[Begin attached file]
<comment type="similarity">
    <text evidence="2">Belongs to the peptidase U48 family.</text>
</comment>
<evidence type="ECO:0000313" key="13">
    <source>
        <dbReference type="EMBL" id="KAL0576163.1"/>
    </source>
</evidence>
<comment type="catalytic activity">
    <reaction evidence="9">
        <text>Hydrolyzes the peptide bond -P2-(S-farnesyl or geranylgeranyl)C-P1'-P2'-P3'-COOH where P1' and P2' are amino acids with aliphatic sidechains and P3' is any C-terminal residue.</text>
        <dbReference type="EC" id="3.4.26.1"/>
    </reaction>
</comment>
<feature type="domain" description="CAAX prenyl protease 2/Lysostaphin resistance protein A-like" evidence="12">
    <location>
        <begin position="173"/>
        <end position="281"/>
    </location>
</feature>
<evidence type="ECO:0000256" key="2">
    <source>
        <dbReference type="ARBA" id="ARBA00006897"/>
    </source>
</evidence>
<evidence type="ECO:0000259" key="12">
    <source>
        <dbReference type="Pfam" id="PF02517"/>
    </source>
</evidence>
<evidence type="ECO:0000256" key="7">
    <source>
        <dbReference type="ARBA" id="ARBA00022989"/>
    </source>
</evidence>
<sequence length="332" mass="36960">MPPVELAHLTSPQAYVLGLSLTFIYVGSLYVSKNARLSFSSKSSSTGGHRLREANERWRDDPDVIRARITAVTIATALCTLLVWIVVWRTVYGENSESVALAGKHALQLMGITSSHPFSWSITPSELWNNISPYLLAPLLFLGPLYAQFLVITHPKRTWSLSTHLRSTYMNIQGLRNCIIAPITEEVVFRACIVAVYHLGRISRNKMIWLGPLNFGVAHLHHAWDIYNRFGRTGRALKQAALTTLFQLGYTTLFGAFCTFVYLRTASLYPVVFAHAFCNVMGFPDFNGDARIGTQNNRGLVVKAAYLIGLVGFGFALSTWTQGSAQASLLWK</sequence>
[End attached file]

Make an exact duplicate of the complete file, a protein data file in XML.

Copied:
<comment type="similarity">
    <text evidence="2">Belongs to the peptidase U48 family.</text>
</comment>
<evidence type="ECO:0000313" key="13">
    <source>
        <dbReference type="EMBL" id="KAL0576163.1"/>
    </source>
</evidence>
<comment type="catalytic activity">
    <reaction evidence="9">
        <text>Hydrolyzes the peptide bond -P2-(S-farnesyl or geranylgeranyl)C-P1'-P2'-P3'-COOH where P1' and P2' are amino acids with aliphatic sidechains and P3' is any C-terminal residue.</text>
        <dbReference type="EC" id="3.4.26.1"/>
    </reaction>
</comment>
<feature type="domain" description="CAAX prenyl protease 2/Lysostaphin resistance protein A-like" evidence="12">
    <location>
        <begin position="173"/>
        <end position="281"/>
    </location>
</feature>
<evidence type="ECO:0000256" key="2">
    <source>
        <dbReference type="ARBA" id="ARBA00006897"/>
    </source>
</evidence>
<evidence type="ECO:0000259" key="12">
    <source>
        <dbReference type="Pfam" id="PF02517"/>
    </source>
</evidence>
<evidence type="ECO:0000256" key="7">
    <source>
        <dbReference type="ARBA" id="ARBA00022989"/>
    </source>
</evidence>
<sequence length="332" mass="36960">MPPVELAHLTSPQAYVLGLSLTFIYVGSLYVSKNARLSFSSKSSSTGGHRLREANERWRDDPDVIRARITAVTIATALCTLLVWIVVWRTVYGENSESVALAGKHALQLMGITSSHPFSWSITPSELWNNISPYLLAPLLFLGPLYAQFLVITHPKRTWSLSTHLRSTYMNIQGLRNCIIAPITEEVVFRACIVAVYHLGRISRNKMIWLGPLNFGVAHLHHAWDIYNRFGRTGRALKQAALTTLFQLGYTTLFGAFCTFVYLRTASLYPVVFAHAFCNVMGFPDFNGDARIGTQNNRGLVVKAAYLIGLVGFGFALSTWTQGSAQASLLWK</sequence>